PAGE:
World Monitor Mag, Industrial Overview WM_November_2018_WEB_Version - Page 87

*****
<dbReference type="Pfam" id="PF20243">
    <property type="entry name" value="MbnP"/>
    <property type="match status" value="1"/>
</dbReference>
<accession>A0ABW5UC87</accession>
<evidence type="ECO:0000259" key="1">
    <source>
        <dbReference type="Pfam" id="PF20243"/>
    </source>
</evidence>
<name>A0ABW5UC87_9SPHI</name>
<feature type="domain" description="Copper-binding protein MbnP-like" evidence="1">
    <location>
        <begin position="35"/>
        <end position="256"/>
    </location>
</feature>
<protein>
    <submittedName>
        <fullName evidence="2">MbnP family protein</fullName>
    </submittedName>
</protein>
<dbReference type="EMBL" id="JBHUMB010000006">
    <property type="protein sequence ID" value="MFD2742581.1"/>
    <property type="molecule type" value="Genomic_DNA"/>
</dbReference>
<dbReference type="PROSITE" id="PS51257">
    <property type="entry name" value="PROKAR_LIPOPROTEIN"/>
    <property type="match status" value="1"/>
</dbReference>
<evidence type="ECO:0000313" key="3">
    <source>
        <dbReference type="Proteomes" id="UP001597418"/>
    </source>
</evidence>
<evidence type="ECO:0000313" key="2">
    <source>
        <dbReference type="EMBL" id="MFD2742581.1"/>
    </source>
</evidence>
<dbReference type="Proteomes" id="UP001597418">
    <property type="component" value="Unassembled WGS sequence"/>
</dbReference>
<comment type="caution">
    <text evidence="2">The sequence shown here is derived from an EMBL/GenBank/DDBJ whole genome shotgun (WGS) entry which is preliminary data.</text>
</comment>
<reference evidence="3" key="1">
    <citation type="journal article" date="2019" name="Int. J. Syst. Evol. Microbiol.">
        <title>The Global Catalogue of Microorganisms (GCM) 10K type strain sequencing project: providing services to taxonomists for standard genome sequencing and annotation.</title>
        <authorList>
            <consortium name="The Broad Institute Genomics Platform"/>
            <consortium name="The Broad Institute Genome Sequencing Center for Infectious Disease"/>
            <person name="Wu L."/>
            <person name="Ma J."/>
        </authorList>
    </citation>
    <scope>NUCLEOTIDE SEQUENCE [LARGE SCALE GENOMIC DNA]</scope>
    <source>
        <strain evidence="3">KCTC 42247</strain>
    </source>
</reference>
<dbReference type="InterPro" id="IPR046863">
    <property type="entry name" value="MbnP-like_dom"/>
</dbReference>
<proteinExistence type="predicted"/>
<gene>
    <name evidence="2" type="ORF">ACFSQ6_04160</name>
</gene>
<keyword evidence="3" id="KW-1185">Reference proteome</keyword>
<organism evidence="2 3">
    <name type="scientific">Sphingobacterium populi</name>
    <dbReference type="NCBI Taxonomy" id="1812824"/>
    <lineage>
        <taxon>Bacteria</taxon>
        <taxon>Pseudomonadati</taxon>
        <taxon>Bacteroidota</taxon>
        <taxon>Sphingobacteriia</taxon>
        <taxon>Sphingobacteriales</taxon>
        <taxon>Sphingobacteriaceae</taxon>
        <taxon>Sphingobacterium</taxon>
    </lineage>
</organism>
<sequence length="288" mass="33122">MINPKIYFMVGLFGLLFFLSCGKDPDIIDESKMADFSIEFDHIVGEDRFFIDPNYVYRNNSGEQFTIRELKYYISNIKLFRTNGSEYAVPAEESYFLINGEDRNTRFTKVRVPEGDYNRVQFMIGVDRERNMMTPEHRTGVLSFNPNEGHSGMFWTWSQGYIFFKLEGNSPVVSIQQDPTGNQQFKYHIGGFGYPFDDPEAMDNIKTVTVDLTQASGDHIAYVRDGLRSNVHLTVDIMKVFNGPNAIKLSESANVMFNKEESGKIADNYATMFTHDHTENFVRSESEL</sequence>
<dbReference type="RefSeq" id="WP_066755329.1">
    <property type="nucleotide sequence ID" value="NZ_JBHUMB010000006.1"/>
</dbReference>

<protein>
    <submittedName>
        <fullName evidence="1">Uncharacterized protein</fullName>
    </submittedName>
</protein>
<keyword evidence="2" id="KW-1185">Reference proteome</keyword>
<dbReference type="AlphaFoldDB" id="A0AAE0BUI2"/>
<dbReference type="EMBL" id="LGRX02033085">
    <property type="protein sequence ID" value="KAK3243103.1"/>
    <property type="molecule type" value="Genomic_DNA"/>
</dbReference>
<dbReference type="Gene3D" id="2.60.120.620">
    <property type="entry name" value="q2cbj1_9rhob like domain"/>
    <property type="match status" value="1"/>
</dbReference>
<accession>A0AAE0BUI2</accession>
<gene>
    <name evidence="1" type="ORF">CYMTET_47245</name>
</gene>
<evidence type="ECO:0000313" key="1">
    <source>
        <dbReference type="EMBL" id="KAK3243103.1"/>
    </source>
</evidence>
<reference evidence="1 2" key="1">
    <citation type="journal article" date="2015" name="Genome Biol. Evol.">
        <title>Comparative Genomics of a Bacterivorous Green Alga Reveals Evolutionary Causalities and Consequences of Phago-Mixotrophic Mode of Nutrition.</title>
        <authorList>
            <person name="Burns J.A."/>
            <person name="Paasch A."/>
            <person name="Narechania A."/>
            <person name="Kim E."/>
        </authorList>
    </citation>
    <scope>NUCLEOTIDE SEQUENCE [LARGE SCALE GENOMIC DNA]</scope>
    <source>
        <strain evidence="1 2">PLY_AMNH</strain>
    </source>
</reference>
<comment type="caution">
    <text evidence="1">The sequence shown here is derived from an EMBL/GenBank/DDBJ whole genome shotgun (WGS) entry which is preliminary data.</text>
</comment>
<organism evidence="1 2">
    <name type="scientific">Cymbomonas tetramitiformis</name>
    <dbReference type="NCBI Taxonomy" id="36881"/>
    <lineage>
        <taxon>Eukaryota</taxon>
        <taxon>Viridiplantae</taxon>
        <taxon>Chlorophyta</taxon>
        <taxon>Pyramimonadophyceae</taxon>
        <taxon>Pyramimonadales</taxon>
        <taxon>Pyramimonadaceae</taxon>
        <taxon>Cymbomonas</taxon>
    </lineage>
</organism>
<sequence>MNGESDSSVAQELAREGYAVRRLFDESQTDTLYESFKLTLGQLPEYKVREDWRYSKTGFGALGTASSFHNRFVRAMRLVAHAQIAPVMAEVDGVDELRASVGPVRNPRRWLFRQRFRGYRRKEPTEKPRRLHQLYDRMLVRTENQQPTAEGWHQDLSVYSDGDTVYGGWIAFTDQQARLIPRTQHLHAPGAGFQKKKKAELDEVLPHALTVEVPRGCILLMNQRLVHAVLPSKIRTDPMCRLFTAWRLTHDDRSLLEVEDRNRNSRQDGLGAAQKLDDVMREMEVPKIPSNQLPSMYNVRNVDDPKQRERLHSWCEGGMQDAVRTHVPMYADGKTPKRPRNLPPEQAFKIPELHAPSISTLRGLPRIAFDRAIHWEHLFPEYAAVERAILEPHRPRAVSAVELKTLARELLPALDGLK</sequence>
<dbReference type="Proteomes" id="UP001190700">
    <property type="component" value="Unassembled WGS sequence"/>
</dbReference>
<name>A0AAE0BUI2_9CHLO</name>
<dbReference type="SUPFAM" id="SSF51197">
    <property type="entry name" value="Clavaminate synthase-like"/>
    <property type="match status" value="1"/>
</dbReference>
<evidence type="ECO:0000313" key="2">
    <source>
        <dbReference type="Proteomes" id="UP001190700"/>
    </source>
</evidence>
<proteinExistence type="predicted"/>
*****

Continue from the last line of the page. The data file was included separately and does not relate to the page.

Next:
additional content represents only 6 percent of the U.S. GDP, but the impact of New York from a global fashion standpoint is huge. costs. The goal is to meet demand better by delivering more speedily to the consumer. Tell us about your speed strategy. Accelerators for Strategy RØRSTED: How do we enable our supply chain to respond to rapid changes in consumer demand? Our supply chain had been more rigid than most. That meant the demand forecasts for any given item were always wrong — either too high or too low. Now we use technology to speed up our operations. We built our two Speedfactories, in Germany and Atlanta, using digital technologies like 3D printing to enable faster production and get closer to a real-time supply chain. You’re talking about making shoes to order. RØRSTED: Eventually, yes. But the difference between us and a car manufacturer is that last year, we manufactured a billion products and 400 million pairs of shoes. For some of those, we are getting closer and closer to making them to order. In a Speedfactory, with 3D, the order-to- deliver time can be days instead of months. But that is not at volume. At high volume, we’re currently in a 30- or 60-day time frame. And if we see demand picking up, we need to be able to change our volumes. Does manufacturing at higher speed reduce your costs? RØRSTED: Yes. One of the biggest costs we have is returns. We order a million pairs of shoes, and if they don’t sell, we sit with 800,000 pairs in inventory. Add to that opportunity cost when we don’t actually satisfy customer demand. Nonetheless, our speed strategy is not primarily about reducing Do you see these three strategic choices as imperatives for every successful company? RØRSTED: For Adidas, they are highly relevant. But I couldn’t say that these initiatives would be equally relevant for every company. Open source, yes. Speed, to a lesser extent. It would depend on the dynamics within the industry, and also, the strategic position of different elements within the company. How do you translate your strategic priorities into day- to-day execution? RØRSTED: Shortly after I came in, we defined four “accelerators” of the strategy. These are operational elements that ensure that we become very disciplined in getting things done. They are generating significant value for our company. The first is reviewing our portfolio. The second, improving our position in North America. Third is “One Adidas”: being best in class in operational excellence and getting more scale into our business model. And the fourth is digital. What are you doing with respect to your portfolio? RØRSTED: We define our portfolio in terms of subgroups, entities organized by brand, country, and strategic business unit. On a quarterly basis, we look at the 10 lowest-performing entities in terms of profitability, and put action plans in place for them. Then we review our progress on a quarterly basis by country. One example was Brazil. Before 2012, everybody expected Brazil to rule the sports world. It had the World Cup and Olympics coming up. So we overbuilt our organization there. Later, we put a restructuring plan in place to get Brazil back to profitability. Another example was our outdoor [apparel] business, which we didn’t believe was getting the right level of focus within the organization. We put it into a different building, and gave those people freedom to change their operating model. A third example: We decided we didn’t want to be in golf or hockey. Every company tries to focus its portfolio. Not everyone succeeds. How does one make it work? RØRSTED: Being disciplined about what you say you’re going to do. Putting in key performance indicators to which you hold people accountable, including their compensation. For the restructuring of Reebok (the U.K.-origin athletic footwear and apparel company that Adidas acquired in 2005), the management board is accountable; we go through the numbers rigorously each quarter, driving accountability and rewarding people accordingly. That can be an uncomfortable process. But it’s the only way you can succeed, because people don’t like to do things that are uncomfortable, even when they have to be done. Why did you decide you needed a separate accelerator for North America? RØRSTED: It is the single biggest market in the world — and the only global market of any significance where we are underrepresented. Ninety percent supported by EUROBAK 85